Although it was the first open house she had hosted at the West Kendall home, real estate agent Ana Escoto sensed her chances of snaring a buyer were more than a little slim.
Several cars slowed, but only three prospects stopped to look. The price was still too high, Escoto said of the three-bedroom house -- especially in a neighborhood that has lost appeal.
"People aren't looking here -- the gas, the traffic, " Escoto said. "People want to live close to Metrorail or close to downtown."
Monthly statistics from the Florida Association of Realtors show buyers are easing back into the market, but they aren't doing so everywhere.
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Only three homes sold in West Kendall in May, according to statistics from the Multiple Listing Service, or MLS.
MLS numbers do not include homes sold directly by owners, new homes sold by developers and other kinds of arrangements, but they capture as much as 80 percent of sales activity brokered by real estate agents.
Widely cited regional numbers, although a useful gauge, cannot diagnose the vastly different communities that make up South Florida's real estate market -- from affluent, vertical cities on the water like Aventura, to newly constructed suburbs near the fringes of the Everglades. Not all are being affected equally in the downturn.
NUMBERS VARY WIDELY
May numbers, for instance, showed the median priced existing home in Miami-Dade and Broward counties dropped roughly 20 percent compared to a year ago. Yet in Weston, prices fell 30 percent. In Miami Springs, the figure was only 8 percent.
Few communities have escaped the consequences of the crash -- foreclosures, abandoned property and a large inventory. But from unpaid association fees on condo units in foreclosure to selling impossibly long commutes in an era of escalating gas prices, each faces its own challenges in luring buyers back.
Overall, sales of existing homes were up for the third consecutive month in May, a positive sign. Yet they fell in Homestead, North Miami and in the area of Pembroke Pines east of I-75, while the number of homes for sale in those communities rose, according to data from the MLS.
"The neighborhood picture can vary dramatically right now, " said Beth Butler, chief operating officer of Esslinger-Wooten-Maxwell Realtors.
Real estate agents said European and out-of-state investors may be primarily behind the early uptick in sales regionally, especially in perennially attractive markets like Miami Beach.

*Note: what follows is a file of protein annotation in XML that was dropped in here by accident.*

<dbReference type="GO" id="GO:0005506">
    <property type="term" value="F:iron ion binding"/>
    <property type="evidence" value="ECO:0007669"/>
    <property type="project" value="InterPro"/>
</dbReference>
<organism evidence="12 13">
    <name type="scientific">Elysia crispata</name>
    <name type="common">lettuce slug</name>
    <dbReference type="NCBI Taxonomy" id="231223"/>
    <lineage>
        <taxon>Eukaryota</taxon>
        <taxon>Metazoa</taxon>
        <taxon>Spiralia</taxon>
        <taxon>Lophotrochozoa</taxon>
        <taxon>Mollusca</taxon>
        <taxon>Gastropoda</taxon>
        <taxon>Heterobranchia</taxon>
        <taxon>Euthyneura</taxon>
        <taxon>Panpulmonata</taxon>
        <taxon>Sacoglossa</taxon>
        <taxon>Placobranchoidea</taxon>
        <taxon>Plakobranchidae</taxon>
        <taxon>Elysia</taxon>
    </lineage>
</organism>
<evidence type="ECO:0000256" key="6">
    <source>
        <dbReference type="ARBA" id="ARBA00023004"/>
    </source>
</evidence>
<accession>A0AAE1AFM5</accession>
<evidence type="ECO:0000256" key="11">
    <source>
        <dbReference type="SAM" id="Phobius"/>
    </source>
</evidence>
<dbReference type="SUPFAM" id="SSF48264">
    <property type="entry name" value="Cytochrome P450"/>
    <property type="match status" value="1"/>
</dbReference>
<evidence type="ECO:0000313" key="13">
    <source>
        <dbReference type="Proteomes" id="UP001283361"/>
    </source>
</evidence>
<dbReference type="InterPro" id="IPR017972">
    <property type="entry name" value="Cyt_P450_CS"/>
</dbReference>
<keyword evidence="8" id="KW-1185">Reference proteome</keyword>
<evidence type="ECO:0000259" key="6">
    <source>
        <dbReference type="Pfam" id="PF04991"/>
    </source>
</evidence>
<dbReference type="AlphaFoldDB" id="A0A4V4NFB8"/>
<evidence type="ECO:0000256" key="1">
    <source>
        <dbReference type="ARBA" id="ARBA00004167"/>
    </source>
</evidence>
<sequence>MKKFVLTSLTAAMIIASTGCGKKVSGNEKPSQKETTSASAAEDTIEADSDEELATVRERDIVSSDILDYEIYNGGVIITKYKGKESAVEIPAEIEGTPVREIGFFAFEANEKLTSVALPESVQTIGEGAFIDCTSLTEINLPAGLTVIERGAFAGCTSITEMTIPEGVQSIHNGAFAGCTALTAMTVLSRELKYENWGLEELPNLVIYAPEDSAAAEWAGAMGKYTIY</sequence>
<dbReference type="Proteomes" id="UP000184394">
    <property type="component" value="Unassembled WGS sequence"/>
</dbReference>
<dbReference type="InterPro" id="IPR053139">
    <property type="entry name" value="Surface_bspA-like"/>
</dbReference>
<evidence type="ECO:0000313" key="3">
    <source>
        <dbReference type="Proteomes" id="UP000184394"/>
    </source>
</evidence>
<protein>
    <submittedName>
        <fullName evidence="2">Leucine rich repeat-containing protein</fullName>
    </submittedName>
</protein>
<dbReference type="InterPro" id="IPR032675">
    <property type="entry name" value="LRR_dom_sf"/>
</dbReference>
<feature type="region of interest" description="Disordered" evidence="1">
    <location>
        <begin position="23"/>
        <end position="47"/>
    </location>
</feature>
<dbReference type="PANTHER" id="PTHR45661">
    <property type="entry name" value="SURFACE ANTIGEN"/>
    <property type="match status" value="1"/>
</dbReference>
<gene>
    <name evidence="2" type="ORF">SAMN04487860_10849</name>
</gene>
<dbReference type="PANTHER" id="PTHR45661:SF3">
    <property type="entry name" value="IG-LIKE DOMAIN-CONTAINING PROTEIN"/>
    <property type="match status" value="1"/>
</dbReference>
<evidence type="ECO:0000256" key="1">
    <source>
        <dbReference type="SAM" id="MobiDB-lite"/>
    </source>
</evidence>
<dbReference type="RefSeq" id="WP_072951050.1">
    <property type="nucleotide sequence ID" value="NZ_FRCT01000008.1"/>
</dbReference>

Indeed, that city saw more sales in May than almost any other area in Miami-Dade, with 136 condos sold. The median price remained virtually flat compared to a year ago at $376,000.
Investors, however, will have less to do with stabilizing the market region-wide than they did in fueling South Florida's boom, according to Jack Winston, a real estate analyst with Miami-based Goodkin Consulting.
"Investors are looking for isolated bargains, and there is not enough of that going on to really influence the dynamics, " Winston said.
"The dynamic of the market now is for primary housing, for people who have jobs who can qualify for mortgages, " he added.
Their choices will determine which cities, neighborhoods and even individual condominium buildings recover quickly from the meltdown.
"Among used homes, I think you are going to start to see greater activity in the close [to downtown] markets because of the gas problem, which means markets like Doral, Hialeah, North Miami and the more affordable markets, other than Coral Gables, " Winston said.
Instead of buying a house in Homestead, families might decide a moderately priced condo conversion in Kendall makes more sense, Winston said.
In Broward, Chris Vlad, chief appraiser with Hollywood-based Alpha One, said activity is picking up in areas that are being hardest hit by foreclosures and the flagging economy, notably west Hollywood, Miramar and sections of Lauderhill.
"It's very possible those areas had most of the option [adjustable-rate mortgages], where the people barely managed to qualify in the best of times, " Vlad said.
Rapidly sinking property values in those areas offer a silver lining: Hundreds of homes are being recycled to buyers who were sidelined by soaring prices during the boom.
In Broward, about 651 houses and condos listed for less than $199,000 exchanged hands in May, more than in any other price range.
In Miami-Dade, sales are registering in well-established areas such as Coral Gables and Pinecrest, according to Butler, though price declines have been steep. In Coral Gables, for instance, the median in May was down 35 percent to $655,000.
"People feel more comfortable buying in a well-established neighborhood and markets . . . and we've already starting to see that."
In the Gables, 20 homes were sold in May.
TOUGH TO FINANCE
Financing is a barrier in all market segments as lenders are requiring higher down payments and credit scores to qualify for mortgages.
But in high-end markets, buyers may find it particularly difficult to come by jumbo loans of more than $750,000 because the secondary markets for them have withered in the credit crunch.
Consequently, real estate agents say they have seen a sharp rise in all-cash deals, especially from investors.
"Last year we were at 18 percent cash deals, and, now, we are up to 28 percent of our deals, " said Gus Rubio, vice president of Coldwell Banker.
Miami Herald business writer Bridget Carey contributed to this report.